Students in the Anthropology Program will demonstrate their ability to:
- Demonstrate a broad knowledge of the holistic foundations of the discipline and an appreciation for the interrelated nature of the discipline's subfields.
- Participate in and document a data-collecting research project and/or practical anthropological experience.
- Demonstrate knowledge of at least one world area, spatially or temporally defined.
- Present research results in oral and written form.
- Use relevant methods of quantitative data collection and statistical analysis.
- Use relevant methods of qualitative data collection and analysis.
- Understand, identify and articulate cultural and linguistic relativism, as well as the lack of a biological basis for racist or ethnocentric ideologies or expressions.
The mission of the Department of Anthropology, as a unit of Central Connecticut State
University in general and the Ammon College of Liberal Arts and Social Sciences (CLASS)
in particular, is to provide our students with a comprehensive, integrated, and interdisciplinary
social science background and broad range of anthropological knowledge for instructional,
informational, and service purposes. As a community of professionally committed and
active scholars we seek to facilitate the teaching, research, and publication activities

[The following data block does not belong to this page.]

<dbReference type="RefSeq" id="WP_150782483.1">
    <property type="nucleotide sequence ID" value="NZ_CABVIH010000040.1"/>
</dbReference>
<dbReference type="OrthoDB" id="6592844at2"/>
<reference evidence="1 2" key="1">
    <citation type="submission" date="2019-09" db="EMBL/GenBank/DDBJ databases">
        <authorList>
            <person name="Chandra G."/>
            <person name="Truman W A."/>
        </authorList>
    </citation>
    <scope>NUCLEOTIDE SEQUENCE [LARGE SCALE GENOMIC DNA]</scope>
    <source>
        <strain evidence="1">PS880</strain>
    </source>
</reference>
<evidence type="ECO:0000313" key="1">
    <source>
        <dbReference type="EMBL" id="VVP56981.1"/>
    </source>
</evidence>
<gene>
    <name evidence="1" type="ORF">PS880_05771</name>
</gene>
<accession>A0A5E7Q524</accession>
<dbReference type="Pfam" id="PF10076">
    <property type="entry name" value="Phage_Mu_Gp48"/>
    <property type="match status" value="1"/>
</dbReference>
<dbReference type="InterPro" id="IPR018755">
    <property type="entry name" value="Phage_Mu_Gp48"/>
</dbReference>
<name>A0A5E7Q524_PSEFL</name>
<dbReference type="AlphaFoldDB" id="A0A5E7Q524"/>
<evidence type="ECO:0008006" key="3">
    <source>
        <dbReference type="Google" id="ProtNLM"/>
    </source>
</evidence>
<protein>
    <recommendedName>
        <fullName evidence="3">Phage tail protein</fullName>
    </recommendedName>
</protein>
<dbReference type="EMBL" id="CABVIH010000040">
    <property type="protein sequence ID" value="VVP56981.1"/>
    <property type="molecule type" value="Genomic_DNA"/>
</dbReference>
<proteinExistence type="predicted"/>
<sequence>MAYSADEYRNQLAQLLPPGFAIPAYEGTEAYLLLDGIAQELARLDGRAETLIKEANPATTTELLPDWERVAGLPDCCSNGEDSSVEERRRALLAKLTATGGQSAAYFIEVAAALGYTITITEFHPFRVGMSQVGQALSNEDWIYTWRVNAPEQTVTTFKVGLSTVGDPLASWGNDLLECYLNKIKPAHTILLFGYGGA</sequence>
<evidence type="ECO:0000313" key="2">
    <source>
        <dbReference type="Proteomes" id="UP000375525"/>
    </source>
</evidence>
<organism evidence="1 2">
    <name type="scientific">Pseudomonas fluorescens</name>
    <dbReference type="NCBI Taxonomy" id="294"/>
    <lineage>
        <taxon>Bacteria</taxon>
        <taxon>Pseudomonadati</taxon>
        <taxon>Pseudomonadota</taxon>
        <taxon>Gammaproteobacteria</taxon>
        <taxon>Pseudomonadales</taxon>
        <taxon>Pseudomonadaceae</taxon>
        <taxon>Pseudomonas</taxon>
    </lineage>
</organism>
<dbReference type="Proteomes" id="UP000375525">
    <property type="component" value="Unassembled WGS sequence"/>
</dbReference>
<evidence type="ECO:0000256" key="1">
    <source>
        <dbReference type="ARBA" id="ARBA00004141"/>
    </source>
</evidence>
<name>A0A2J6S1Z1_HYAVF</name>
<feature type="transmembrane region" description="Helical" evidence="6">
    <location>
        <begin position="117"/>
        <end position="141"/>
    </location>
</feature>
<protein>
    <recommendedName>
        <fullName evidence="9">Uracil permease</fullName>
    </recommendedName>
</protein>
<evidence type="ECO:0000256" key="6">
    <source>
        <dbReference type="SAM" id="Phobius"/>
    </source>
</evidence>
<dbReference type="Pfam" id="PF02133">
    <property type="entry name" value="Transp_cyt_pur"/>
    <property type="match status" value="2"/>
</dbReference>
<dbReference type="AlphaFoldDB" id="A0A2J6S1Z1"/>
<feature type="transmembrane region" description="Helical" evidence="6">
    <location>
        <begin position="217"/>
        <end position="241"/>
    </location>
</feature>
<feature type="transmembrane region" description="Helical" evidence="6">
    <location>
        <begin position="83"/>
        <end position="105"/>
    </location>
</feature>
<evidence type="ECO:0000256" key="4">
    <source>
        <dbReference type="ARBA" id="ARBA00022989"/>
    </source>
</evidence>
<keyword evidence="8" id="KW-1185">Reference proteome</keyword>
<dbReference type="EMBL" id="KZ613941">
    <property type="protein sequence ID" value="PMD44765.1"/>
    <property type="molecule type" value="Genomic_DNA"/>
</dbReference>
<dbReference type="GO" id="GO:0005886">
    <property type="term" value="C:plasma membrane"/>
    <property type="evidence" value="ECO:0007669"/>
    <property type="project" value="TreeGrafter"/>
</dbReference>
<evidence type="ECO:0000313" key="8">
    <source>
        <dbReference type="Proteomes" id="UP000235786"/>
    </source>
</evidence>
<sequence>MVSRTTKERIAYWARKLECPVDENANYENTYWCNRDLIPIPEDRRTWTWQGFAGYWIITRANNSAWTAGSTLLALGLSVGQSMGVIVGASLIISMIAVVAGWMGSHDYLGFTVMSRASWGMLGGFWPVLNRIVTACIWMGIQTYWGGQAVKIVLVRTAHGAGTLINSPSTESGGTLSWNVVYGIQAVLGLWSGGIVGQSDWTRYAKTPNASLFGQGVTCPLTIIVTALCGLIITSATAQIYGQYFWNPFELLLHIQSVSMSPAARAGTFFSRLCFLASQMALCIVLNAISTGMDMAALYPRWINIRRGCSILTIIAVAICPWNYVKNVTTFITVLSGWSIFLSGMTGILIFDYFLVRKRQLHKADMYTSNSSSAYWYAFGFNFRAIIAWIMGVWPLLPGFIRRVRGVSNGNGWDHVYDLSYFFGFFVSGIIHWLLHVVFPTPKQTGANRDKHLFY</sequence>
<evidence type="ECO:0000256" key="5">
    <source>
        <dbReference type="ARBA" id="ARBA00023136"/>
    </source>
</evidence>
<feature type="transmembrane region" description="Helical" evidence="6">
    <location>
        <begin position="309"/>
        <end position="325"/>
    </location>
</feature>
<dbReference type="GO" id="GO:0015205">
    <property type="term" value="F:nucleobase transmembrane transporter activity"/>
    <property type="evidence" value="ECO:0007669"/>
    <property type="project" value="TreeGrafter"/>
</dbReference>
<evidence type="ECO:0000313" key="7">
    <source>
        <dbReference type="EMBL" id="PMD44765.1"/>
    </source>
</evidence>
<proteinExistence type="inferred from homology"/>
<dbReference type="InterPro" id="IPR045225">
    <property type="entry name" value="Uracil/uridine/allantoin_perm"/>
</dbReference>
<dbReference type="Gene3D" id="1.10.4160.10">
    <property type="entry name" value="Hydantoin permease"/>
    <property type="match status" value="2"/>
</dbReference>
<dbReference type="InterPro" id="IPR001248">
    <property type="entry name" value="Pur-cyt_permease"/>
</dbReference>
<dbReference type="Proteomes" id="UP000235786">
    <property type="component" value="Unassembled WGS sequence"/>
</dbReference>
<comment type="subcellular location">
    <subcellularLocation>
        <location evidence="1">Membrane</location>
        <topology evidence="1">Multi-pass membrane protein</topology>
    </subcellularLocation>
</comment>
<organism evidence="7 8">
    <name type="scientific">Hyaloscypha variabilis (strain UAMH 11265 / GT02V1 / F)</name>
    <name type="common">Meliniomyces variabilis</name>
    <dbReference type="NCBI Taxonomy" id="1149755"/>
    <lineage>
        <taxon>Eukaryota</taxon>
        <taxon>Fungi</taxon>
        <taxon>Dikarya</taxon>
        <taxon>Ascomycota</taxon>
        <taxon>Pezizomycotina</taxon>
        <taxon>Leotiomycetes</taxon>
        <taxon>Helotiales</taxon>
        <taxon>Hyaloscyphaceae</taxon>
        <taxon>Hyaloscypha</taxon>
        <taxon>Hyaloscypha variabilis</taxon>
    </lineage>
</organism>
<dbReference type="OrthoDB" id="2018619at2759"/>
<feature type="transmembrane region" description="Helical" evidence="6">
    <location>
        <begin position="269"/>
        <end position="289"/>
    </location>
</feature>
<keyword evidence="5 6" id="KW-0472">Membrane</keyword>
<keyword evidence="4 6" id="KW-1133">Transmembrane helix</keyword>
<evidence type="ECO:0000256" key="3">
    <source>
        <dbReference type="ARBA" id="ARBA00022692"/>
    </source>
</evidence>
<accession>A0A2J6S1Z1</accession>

of our faculty, both full-time and adjunct, for purposes of contributing to our continued
growth as educators and scholars, and to provide the most up-to-date instructional
information to our students.
These scholarly activities, academic programs and service work help us contribute to an increased respect for the anthropological perspective and to further our goal to prepare our students for a range of careers, from education to public service to marketing and international management, as well as programs of graduate and/or professional education. Furthermore, fulfilling our mission also enables us to enhance scientific understanding, humanistic appreciation, and day-to-day tolerance of cultural diversity and human variation on our campus and in our communities in an age of rapid social change and cultural and economic globalization.